"of all my books that I have dragged down to Devon from London, the grandest is The Genus Rosa."
The Genus Rosa is the work of Ellen Willmott (1857-1934). Willmott was a fanatical horticulturist and landscape designer. Luckily, she was very wealthy and thus able to pursue her passion for plants. From the age of 17 she resided at Warley Place and dedicated her life to gardening. She was active in the Royal Horticultural Society and awarded their Medal of Honour in 1907. At one point she employed as many as 100 gardeners, who tended her gardens at Warley Place as well as in France and Italy.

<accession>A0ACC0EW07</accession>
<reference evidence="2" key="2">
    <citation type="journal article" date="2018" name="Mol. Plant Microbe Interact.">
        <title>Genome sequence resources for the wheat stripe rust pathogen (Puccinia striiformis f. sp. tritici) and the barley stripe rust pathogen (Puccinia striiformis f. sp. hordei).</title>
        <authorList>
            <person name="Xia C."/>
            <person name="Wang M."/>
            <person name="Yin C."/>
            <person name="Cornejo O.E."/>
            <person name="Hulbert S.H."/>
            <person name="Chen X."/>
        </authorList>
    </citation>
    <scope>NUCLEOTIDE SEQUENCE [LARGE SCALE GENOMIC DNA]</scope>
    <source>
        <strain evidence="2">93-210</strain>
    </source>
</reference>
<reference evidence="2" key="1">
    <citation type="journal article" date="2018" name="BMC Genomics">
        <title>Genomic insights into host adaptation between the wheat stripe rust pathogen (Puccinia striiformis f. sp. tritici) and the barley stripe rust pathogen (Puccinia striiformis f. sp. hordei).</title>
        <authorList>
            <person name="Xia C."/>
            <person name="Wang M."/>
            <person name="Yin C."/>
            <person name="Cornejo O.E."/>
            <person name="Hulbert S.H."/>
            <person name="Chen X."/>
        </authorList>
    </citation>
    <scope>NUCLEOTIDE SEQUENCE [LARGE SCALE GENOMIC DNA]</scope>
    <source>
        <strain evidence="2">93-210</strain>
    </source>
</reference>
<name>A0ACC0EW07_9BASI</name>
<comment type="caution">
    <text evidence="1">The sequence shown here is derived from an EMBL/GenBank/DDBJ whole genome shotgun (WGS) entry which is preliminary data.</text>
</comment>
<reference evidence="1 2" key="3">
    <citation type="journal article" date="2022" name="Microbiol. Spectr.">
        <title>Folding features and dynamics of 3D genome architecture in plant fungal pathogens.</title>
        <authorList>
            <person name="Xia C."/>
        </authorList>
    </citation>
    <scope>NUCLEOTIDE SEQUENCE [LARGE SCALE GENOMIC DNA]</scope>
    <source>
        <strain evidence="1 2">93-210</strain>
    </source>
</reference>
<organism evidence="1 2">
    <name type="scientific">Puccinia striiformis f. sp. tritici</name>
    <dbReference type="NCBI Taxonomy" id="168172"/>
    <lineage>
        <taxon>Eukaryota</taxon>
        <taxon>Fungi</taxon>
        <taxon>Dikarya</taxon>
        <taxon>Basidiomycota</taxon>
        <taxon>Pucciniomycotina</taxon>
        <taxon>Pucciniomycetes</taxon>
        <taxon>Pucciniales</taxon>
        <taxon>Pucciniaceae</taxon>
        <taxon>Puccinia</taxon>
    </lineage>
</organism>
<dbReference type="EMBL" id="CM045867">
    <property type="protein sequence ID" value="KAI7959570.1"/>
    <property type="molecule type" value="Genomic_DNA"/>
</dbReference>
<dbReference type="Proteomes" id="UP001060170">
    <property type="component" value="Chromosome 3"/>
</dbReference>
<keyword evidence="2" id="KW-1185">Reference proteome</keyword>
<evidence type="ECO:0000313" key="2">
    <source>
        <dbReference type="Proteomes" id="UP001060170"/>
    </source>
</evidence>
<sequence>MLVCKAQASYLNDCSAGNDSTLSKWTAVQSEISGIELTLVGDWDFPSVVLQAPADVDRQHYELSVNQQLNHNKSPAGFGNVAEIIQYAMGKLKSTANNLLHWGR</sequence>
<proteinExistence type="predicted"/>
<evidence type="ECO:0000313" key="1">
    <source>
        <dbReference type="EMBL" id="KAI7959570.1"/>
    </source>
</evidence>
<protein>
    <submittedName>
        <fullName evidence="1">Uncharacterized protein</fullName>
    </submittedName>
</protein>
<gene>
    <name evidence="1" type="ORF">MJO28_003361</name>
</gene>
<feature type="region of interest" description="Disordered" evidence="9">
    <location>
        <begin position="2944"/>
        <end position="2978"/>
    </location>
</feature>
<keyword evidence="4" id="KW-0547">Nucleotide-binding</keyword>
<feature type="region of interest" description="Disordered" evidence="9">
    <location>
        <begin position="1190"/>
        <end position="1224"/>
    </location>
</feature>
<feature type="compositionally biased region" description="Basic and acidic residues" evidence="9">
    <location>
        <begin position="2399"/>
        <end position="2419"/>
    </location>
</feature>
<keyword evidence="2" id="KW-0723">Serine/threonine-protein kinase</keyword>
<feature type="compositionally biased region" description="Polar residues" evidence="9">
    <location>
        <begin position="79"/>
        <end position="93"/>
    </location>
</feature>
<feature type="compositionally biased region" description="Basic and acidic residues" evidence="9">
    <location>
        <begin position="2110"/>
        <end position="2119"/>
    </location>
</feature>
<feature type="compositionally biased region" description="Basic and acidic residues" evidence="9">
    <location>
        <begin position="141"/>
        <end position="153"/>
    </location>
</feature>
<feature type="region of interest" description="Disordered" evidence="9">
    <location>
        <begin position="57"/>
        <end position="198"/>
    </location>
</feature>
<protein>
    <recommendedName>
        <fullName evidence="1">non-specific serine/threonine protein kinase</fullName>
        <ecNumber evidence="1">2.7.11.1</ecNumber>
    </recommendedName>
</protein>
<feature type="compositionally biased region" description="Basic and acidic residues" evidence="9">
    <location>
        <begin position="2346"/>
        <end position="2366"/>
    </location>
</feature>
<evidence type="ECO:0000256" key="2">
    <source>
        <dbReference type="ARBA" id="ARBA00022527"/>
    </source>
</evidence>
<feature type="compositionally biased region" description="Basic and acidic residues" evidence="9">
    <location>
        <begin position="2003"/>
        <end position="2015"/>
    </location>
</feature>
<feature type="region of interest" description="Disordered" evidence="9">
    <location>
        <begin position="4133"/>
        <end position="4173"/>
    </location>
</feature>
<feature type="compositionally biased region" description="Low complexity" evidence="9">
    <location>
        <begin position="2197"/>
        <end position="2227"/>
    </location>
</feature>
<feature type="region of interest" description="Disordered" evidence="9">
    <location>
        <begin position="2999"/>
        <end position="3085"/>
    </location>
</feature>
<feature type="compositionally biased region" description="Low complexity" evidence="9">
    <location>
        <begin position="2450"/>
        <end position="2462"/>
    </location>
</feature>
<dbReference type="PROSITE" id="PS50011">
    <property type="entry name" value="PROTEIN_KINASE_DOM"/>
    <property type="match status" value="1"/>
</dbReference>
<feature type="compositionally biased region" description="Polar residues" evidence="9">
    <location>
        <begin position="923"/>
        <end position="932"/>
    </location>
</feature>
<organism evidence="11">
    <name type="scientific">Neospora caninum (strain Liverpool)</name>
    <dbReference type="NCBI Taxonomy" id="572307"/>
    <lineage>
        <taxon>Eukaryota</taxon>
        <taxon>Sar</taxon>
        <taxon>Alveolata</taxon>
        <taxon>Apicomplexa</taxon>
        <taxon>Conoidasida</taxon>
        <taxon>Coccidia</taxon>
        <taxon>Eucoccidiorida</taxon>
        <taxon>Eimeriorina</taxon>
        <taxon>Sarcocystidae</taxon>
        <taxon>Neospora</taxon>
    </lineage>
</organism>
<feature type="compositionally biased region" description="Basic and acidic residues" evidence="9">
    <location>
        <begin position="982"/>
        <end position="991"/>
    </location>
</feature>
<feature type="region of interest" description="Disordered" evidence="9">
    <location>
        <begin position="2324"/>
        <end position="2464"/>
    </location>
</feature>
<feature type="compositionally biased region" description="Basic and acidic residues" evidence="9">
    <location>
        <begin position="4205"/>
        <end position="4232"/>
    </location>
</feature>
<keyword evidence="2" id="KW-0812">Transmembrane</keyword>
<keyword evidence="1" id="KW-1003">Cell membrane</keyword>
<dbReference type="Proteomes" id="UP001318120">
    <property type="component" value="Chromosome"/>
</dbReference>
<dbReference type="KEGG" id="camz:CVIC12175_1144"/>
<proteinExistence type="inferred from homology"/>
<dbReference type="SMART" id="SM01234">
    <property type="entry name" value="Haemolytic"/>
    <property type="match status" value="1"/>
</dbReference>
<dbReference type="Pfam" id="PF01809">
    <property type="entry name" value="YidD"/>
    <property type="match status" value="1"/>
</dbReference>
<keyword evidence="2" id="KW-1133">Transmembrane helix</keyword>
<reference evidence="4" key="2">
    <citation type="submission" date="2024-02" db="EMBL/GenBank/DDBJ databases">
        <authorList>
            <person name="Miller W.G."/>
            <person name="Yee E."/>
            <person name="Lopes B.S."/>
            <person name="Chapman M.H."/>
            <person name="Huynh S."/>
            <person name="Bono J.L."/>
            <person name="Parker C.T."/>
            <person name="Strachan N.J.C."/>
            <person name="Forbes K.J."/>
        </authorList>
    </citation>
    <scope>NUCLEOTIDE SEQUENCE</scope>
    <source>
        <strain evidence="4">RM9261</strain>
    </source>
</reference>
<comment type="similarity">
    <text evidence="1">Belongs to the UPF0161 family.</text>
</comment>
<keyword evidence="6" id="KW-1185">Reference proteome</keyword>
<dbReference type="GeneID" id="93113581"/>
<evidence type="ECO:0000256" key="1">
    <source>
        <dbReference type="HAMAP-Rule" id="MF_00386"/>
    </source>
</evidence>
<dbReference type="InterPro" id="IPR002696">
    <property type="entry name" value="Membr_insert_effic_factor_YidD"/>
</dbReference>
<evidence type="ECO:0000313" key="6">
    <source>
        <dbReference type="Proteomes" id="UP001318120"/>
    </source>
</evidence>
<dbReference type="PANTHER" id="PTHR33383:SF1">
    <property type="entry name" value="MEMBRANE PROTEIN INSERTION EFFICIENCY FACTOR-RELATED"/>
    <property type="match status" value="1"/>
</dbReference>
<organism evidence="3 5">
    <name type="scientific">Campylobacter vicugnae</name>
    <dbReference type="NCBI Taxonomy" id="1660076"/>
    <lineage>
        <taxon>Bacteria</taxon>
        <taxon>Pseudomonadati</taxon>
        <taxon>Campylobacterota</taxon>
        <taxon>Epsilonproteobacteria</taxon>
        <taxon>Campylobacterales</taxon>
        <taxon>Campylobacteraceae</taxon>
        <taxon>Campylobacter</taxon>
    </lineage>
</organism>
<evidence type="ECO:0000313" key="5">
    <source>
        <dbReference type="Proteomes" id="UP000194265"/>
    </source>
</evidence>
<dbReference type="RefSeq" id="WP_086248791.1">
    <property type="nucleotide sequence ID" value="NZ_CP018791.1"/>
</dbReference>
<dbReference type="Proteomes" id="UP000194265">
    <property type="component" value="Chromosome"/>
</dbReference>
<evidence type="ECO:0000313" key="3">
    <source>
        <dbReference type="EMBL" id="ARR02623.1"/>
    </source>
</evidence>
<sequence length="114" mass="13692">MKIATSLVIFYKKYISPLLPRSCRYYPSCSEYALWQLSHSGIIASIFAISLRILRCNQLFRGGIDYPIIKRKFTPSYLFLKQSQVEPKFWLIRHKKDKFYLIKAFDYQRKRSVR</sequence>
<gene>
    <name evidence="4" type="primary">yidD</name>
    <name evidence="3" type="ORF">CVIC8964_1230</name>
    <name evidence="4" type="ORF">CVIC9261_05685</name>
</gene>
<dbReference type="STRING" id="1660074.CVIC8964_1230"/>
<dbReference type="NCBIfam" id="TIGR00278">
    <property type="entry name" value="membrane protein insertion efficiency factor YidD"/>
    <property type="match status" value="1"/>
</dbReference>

In later life she became penniless and increasingly more eccentric. In 1934 her estate was sold to pay her debts and subsequently demolished. The land is leased to the Essex Wildlife Trust, but her gardens no longer exist.
Willmott's The Genus Rosa was published in parts from 1910-14. With beautiful drawings by Alfred Parsons, (1847-1920) an English landscape artist, The Genus Rosa is considered by many to be one of the definitive books on roses. Over 60 varieties of flowers have been names after Willmott or her estate.
Listen to a BBC Radio Four Show about Willmott